Childbirth author and activist Sheila Kitzinger died April 11, 2015, at the age of 86, just a month before the publication of her autobiography, “A Passion for Birth: My Life: Anthropology, Family and Feminism.” Norma Swenson, a founding member of Our Bodies Ourselves who knew Sheila well, wrote this remembrance.
The Boston Association for Childbirth Education-Nursing Mothers’ Council and Our Bodies Ourselves are hosting a memorial celebration of Sheila’s life and work on Wednesday, May 27, from 4 to 7 p.m. at the Newton Highlands Congregational church. All are welcome.
Come, gentle night, come, loving, black-brow’d night, give me my Romeo; and, when he shall die, take him and cut him out in little stars, and he will make the face of heaven so fine that all the world will be in love with night and pay no worship to the garish sun.
– Shakespeare, “Romeo and Juliet”
Long before I met British anthropologist Sheila Kitzinger, I read her words and marveled at their power. After discovering her first book, “The Experience of Childbirth” — we regularly smuggled the Canadian edition across the border in the mid-60s, years before it was published in the United States in 1972 — I knew what needed to happen: We had to get Sheila to Boston to share her message.
Sheila was one of the first “lay” women in the 20th century to write and publish in English her own experience of childbirth. (American Marjorie Karmel, who wrote “Thank You, Dr. Lamaze” in 1959, arguably may have been the first.) Until then, all we had were stories and advice from doctors, nurses and midwives.
Their versions of what the experience was truly like – physically, emotionally and psychologically – formed the dogma that childbearing women measured themselves against. We were all admonished not to listen to our own mothers or indeed to any women who had given birth.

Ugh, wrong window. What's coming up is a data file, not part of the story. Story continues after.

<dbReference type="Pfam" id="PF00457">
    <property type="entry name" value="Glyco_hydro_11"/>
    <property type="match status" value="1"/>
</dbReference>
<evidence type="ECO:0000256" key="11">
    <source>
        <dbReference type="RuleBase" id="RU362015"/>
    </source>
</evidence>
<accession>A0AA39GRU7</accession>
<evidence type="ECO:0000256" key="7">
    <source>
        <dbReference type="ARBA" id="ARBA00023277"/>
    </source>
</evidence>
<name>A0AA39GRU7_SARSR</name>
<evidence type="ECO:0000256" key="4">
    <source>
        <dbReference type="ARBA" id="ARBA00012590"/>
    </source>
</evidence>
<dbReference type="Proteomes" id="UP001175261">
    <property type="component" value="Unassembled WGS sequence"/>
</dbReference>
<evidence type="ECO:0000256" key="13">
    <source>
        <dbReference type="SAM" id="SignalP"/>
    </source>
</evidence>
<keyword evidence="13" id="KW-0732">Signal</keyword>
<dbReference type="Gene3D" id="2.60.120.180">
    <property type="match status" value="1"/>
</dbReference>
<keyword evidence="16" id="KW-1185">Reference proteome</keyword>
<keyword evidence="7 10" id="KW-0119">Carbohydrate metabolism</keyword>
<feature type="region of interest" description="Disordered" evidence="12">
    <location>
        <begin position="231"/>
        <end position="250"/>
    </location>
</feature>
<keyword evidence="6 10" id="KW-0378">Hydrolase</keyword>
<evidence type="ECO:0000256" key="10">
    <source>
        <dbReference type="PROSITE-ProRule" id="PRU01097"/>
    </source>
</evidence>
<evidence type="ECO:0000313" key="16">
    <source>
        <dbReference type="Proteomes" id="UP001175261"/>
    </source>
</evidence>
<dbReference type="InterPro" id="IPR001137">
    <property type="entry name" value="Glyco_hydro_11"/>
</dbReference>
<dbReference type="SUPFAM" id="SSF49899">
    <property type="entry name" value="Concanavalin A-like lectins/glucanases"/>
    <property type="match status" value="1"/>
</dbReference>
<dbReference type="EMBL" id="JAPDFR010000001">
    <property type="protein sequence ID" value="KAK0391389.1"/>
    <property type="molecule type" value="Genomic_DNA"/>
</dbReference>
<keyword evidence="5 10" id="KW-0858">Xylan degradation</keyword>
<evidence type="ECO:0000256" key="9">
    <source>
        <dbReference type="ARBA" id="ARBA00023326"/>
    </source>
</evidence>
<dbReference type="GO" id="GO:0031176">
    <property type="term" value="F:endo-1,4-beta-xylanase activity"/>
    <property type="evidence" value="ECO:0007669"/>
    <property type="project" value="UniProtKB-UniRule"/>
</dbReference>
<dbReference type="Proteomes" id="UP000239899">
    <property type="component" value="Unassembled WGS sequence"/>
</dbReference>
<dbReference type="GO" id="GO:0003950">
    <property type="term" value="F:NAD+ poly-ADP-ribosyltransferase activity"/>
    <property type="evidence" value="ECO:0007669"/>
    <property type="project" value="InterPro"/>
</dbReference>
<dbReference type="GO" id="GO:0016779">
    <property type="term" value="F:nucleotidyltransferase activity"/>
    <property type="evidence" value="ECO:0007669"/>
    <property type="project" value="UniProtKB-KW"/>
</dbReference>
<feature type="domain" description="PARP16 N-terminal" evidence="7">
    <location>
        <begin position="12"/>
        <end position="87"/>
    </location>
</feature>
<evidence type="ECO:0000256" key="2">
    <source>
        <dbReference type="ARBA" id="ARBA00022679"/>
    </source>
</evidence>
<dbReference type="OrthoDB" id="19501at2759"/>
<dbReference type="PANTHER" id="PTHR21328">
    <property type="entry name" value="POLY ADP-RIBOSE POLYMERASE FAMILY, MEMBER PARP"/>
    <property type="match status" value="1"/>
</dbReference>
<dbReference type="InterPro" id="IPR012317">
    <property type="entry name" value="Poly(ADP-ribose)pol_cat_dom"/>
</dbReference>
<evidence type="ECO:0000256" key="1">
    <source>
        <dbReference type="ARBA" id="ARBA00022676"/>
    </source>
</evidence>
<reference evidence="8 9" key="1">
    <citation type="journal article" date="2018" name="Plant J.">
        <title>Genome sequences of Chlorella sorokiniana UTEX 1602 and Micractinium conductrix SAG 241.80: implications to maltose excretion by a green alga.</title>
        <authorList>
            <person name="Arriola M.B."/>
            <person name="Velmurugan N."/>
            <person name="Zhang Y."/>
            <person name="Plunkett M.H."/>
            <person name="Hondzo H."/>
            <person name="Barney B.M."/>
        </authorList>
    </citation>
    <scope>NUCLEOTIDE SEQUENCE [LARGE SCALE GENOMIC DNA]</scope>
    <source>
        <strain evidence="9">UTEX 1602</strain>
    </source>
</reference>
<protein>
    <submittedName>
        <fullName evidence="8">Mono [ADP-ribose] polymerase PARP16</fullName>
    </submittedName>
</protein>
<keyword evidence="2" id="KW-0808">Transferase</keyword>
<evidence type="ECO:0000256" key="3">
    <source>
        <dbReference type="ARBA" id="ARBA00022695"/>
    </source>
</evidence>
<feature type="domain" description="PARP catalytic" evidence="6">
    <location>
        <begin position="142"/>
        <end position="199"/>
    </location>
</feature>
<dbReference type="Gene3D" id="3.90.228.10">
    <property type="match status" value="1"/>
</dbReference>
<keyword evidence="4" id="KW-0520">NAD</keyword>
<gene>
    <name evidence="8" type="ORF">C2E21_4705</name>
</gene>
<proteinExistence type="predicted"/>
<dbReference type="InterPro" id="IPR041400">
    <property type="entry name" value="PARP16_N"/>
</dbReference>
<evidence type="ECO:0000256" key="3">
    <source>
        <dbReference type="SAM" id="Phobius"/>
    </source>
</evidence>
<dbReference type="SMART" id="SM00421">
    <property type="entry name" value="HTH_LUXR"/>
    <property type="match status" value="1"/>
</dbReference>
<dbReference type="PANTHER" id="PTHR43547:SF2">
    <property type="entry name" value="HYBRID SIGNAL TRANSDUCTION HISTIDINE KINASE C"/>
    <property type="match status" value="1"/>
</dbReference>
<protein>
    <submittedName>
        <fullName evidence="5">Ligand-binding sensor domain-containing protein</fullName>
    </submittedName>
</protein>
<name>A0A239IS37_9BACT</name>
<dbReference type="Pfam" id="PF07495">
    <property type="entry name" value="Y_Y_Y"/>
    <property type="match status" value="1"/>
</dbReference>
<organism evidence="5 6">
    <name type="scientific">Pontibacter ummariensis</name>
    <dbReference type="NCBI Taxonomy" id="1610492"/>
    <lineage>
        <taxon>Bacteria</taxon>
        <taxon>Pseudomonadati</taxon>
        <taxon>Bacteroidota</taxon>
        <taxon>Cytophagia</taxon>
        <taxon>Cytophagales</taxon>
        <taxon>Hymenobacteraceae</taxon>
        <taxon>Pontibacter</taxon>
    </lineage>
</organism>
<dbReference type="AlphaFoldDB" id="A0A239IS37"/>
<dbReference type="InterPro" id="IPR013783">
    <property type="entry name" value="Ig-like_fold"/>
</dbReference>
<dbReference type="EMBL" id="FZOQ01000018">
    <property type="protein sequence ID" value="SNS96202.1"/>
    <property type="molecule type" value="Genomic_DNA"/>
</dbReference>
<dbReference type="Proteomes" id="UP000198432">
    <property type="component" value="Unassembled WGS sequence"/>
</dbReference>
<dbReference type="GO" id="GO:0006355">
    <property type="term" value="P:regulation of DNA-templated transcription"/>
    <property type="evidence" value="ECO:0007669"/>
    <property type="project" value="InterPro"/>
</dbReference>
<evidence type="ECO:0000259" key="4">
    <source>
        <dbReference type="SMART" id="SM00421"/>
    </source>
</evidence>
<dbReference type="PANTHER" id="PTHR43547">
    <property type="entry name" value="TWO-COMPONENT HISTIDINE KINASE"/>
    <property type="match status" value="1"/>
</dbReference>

Sheila pushed back against the medicalization of birth and advocated for listening and learning from women. Though the medical view insisted that listening to other women’s experiences was neither “modern” nor scientific, she taught us that our stories matter. In order for women to make the best choices for themselves during pregnancy and childbirth, they first need to know all of their options.
Even if it was not spoken — and often it was — the ghost of “old wives” (read: midwives) tales would be called to mind. It would be more than a decade before British sociologist Ann Oakley would explain to us, in her remarkable book “The Captured Womb: A History of The Medical Care of Pregnant Women” (1984), why we had no other options.
In the summer of 1968, the Boston Association for Childbirth Education, working with its sister organization, the Childbirth Education Association of Greater Philadelphia, was planning the First Eastern Regional Conference of the International Childbirth Education Association (ICEA) for June 1969, in Boston. I was past-president of the ICEA. Ruth Wilf, now CNM, was then president of the Philly group. It seemed thoroughly fitting to all of us that Sheila, the author of this amazing book, should be our keynote speaker.
It was just as important, we thought, for as many CEA groups as could manage it to invite Sheila to visit their organization’s cities. In the end, I believe she traveled to a dozen more cities across North America after the Boston conference. In Boston, and everywhere she went, Sheila was a sensation.
Sheila’s personal charisma made the difference — she was a vivacious, enthusiastic and forthright being. Her training as an actress showed when she spoke into the microphone or began to work the crowd. For both the men and women who came to see her, the simple experience of being in her presence or hearing her speak was breathtaking. She was so powerful and mesmerizing, so poised during questions, that we in Boston invited Sheila back again in the fall of 1969 for a series of workshops and meetings with psychiatrists and other doctors.
Sheila went on to publish more than three dozen books about childbirth, midwifery, breastfeeding, sexuality and related issues surrounding family life. She is the most prolific woman to write on these subjects in the English language, and she saw most of her books translated into more than a dozen other languages.